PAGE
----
Where’s your first stop when you pick up a print copy of your favorite publication?
I am a terrifyingly unimaginative, front-to-back, cover-to-cover reader. Usually, I save the crosswords (if applicable) for last, occasionally I go really rogue and do them first. Have you fallen asleep yet? I’m sorry. But order of consumption for magazines, despite my own personal lack of innovation in that area, is something we think about a lot at Gossamer, and it’s particularly freeing to do things with our own publication that upend the reader’s expectations of what should exist and where in a magazine. It’s fun to get weird. (Just not when I’m the one doing the reading.)
Who should everyone be reading that they’re not?
Going to take this opportunity to spotlight some of the truly mind-blowingly talented contributors we have, like Anjali Khosla, whose essay about immersing herself in Finland’s sauna culture during a time of fear and instability was breathtaking in its thoughtfulness and intensity, or Kassondra Cloos, Amitava Kumar, Mayukh Sen, Bijan Stephens, Christina Pérez, and Foster Kamer, who should just write more and always.
What is the best non-famous app you love on your phone?
During a beach vacation last summer, I replaced my Gmail app with the Atlantic White Shark Conservancy’s Sharktivity App, which alerts you every time a Great White has been spotted off the east coast of the country, from Cape Cod all the way down. Sometimes it even includes photos and video! And some of the sharks have names, like Betsy. It was a great way to wean myself off mindlessly opening my email, because, well, sharks! I loved it so much I’ve since kept it that way: I now exclusively access email on my phone through the Chrome browser, which is just cumbersome and annoying enough to make sure I’m only doing it when I need to. (Also, I love sharks. Screenshot of a recent sighting attached!)
What is one place everyone should visit?
My first thought was the Philippines, specifically to Siargao, a teardrop-shaped island known for its 15-plus surf breaks, or a five-day boat-camping trip through the northern tip of Palawan, both of which make up the best trip I’ve ever given myself.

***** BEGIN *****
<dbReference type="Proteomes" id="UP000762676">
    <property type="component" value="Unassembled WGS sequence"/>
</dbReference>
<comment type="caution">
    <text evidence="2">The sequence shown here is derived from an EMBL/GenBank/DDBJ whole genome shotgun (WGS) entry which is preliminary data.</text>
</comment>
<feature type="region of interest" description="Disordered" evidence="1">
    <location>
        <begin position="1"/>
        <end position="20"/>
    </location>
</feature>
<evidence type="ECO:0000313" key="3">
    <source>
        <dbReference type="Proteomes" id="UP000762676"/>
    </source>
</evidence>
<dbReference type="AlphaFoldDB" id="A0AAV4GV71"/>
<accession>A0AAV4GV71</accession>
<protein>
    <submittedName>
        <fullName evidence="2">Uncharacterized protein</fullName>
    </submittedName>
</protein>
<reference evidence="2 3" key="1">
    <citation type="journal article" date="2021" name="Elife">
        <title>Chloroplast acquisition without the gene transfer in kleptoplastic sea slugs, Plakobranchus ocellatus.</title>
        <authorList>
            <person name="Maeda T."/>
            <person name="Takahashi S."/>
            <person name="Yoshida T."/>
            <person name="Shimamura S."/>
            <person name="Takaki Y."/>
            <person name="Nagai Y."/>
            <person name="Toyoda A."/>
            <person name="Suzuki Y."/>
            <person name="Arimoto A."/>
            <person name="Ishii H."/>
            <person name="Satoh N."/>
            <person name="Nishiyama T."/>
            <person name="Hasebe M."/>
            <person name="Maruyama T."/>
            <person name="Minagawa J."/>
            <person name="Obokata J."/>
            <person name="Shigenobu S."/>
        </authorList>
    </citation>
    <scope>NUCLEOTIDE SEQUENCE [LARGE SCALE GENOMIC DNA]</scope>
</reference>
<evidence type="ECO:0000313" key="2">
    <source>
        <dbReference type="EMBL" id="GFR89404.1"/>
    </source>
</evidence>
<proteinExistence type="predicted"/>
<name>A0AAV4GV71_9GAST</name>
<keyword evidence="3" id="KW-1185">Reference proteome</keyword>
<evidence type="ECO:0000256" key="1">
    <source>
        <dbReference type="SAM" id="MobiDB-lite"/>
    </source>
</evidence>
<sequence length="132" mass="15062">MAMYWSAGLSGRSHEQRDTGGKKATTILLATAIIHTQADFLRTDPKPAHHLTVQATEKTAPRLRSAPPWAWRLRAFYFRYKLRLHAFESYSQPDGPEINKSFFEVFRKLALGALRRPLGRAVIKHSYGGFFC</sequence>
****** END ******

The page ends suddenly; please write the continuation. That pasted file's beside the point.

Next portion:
But I also recently-ish—which is to say, as a fully formed adult—went to the Grand Canyon for the first time. I’m not exaggerating in the slightest when I say I burst into tears at first sight. (I am very aware how ridiculous that sounds.) But it made me think of how many people take their children there for spring break or family trips, and I just don’t think children are capable of fully appreciating the scale and scope of it. It made me so grateful to have experienced it the way I did. And it was a good reminder that, as much as I think international travel is important to understanding our place in the world, there is so much to see in our own backyard. Plus, depending on where you’re coming from, that’s one fewer plane ride. Which...see the next question and answer.
Plane or train?
Train, hands down, because if we don’t start re-conditioning ourselves to see plane travel as the luxury, special-occasion, only-when-truly-needed method of transportation it should be, we’re all going to go up in flames that much faster.
Tell us the story of a rabbit hole you fell deep into.
I go down a bolognese research rabbit hole at least once every three weeks, in my lifelong quest to perfect my recipe. Still tinkering.
Thanks for reading,
Noah (NRB) & Colin (CJN) & Verena (VVP)